Maintaining humility can be like holding a pool of water in your hands—elusive. There is a complex mix of embracing how God blesses and lifts you up, and how God reminds us to consider ourselves lifted up above others. In the the stories of Jesus’ interactions, much is made about sources of honor and situations of shame. Often, especially in the gospel of Luke, this is symbolized by the Table.
Who is invited?
Who do we sit beside?
Where do we sit?
In Luke 12, the household manager will reward faithful servants by placing them at the table in the seat of highest honor. But Luke 14:7-11 gives us a lesson in humility:
“When Jesus noticed how the guests sought out the best seats at the table, he told them a parable. “When someone invites you to a wedding celebration, don’t take your seat in the place of honor. Someone more highly regarded than you could have been invited by your host. The host who invited both of you will come and say to you, ‘Give your seat to this other person.’ Embarrassed, you will take your seat in the least important place. Instead, when you receive an invitation, go and sit in the least important place. When your host approaches you, he will say, ‘Friend, move up here to a better seat.’ Then you will be honored in the presence of all your fellow guests. All who lift themselves up will be brought low, and those who make themselves low will be lifted up.””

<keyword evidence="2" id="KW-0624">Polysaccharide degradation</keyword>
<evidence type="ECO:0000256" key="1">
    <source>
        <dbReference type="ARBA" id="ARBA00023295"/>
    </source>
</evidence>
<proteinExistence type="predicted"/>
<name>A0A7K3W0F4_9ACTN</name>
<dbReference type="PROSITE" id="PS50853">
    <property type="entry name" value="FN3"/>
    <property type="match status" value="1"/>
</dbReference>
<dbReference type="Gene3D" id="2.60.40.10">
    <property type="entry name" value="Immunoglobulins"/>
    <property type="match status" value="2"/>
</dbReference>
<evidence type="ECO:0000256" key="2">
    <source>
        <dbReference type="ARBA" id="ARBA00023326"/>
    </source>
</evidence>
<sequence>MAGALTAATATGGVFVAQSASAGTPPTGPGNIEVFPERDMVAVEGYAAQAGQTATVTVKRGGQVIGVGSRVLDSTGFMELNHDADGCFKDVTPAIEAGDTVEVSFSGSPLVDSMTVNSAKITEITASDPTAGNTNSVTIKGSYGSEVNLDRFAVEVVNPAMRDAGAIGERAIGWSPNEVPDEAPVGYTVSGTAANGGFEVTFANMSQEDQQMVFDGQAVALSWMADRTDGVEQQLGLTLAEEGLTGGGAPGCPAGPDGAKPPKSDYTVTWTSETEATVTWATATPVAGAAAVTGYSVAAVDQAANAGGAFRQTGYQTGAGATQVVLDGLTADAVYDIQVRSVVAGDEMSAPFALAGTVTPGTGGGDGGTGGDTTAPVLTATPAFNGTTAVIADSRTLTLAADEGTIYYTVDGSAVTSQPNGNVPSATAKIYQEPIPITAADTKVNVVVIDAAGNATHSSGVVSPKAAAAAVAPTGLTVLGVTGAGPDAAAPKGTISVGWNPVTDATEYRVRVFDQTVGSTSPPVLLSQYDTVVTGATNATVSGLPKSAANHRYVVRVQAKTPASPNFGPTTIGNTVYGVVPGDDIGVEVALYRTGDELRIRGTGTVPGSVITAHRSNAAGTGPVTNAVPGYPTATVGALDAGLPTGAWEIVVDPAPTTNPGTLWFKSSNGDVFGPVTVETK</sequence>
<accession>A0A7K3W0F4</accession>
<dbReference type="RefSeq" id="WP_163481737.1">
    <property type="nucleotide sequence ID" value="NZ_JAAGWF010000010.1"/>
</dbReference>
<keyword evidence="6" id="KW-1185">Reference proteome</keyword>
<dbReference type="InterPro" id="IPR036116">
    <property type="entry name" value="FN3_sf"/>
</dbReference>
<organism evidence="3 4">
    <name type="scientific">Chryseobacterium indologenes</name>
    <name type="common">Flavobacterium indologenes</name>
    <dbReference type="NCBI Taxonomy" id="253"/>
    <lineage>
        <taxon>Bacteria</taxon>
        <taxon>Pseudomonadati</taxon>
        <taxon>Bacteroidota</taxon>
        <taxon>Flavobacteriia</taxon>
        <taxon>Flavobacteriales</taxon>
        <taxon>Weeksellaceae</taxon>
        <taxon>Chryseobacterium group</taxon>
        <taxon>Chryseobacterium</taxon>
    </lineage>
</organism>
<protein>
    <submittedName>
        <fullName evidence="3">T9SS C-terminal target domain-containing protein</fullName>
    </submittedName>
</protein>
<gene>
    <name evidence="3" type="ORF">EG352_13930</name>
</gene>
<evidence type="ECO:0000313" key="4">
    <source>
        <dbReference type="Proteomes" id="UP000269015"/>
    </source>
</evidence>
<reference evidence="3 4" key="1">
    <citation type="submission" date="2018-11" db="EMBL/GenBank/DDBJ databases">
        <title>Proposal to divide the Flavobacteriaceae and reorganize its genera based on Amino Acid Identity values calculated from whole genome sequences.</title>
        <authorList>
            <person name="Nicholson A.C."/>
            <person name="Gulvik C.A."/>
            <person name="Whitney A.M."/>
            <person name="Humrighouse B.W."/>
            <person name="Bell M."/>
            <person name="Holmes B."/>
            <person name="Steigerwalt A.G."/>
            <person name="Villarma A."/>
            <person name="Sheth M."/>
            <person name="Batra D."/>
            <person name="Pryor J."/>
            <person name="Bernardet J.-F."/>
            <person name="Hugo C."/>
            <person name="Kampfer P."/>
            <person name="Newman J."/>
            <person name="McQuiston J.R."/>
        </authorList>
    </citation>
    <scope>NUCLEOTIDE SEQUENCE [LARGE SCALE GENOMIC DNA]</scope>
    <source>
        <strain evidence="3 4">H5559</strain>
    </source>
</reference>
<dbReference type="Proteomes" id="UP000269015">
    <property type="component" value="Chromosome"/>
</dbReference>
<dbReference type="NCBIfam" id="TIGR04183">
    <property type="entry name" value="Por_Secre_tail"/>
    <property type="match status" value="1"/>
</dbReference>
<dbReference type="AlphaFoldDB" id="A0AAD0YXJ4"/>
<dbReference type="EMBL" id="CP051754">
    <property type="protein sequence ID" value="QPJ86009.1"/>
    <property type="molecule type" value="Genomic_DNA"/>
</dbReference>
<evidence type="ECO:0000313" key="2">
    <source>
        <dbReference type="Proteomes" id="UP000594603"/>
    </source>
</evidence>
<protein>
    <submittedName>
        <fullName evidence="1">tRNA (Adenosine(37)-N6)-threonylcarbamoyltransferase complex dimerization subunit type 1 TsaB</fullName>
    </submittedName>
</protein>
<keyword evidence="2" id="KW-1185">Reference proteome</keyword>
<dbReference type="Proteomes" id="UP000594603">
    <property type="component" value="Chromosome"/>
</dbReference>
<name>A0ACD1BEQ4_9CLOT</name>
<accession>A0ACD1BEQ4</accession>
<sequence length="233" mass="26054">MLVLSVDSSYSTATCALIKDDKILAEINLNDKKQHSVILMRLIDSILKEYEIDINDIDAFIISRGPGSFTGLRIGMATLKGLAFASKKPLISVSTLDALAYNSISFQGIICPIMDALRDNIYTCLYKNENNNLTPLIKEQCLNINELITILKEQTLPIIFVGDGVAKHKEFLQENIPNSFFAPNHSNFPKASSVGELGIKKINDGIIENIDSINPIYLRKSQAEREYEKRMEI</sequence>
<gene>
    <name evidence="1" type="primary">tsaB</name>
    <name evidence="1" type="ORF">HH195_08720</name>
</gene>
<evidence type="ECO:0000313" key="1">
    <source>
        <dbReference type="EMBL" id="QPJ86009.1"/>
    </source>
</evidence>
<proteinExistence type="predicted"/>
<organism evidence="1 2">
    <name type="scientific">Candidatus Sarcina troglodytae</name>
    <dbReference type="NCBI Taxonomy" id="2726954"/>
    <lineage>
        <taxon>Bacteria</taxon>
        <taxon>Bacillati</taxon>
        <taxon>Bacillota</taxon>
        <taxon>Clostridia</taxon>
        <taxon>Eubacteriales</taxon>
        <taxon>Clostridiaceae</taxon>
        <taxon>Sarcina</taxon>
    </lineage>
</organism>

Lent is about spiritual disciplines. Discipline is about intentionality and mindfulness. One discipline that grows our spirit is the practice of being mindful of others. For some of us, this is difficult.
Humility too often is associated with physical traits. “I don’t think I’m that handsome” does not make you humble. Recognizing that the voice, the opinion, the point of view, and the desire of the other, the outcast, the overlooked, the different, and the least of these is not less important than yours—this can be the starting place for a humble journey. Be intentional, even careful, about where you sit.
Prayer: “Lord, Grant in my a heart that is open to receiving your spirit of humility. Thy will, not my will, be done. Amen.”